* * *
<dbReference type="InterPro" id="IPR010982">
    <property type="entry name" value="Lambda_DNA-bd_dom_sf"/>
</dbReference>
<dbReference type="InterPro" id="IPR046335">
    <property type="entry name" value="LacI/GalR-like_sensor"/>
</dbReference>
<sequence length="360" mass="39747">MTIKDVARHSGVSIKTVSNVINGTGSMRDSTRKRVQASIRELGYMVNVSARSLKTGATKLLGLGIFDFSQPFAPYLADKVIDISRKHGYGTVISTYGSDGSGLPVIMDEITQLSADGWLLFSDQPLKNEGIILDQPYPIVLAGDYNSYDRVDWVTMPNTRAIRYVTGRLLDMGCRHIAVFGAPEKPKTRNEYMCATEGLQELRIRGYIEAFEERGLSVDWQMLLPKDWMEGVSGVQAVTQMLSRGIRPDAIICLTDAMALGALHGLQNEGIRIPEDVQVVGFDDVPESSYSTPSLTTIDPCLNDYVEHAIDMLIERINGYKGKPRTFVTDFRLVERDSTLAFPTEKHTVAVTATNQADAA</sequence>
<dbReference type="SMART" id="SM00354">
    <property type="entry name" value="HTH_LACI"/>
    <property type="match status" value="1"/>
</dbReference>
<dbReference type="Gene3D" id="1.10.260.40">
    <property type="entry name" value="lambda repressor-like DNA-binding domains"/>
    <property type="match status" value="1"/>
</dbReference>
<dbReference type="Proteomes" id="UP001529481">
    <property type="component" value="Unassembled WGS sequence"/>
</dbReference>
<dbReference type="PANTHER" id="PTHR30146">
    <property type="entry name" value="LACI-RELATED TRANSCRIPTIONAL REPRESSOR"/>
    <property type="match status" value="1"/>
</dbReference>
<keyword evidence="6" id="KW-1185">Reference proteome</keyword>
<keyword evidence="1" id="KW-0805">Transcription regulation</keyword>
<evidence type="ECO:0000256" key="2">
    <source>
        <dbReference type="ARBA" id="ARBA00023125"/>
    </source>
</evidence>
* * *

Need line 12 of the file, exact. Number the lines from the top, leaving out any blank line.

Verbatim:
<dbReference type="Gene3D" id="1.10.260.40">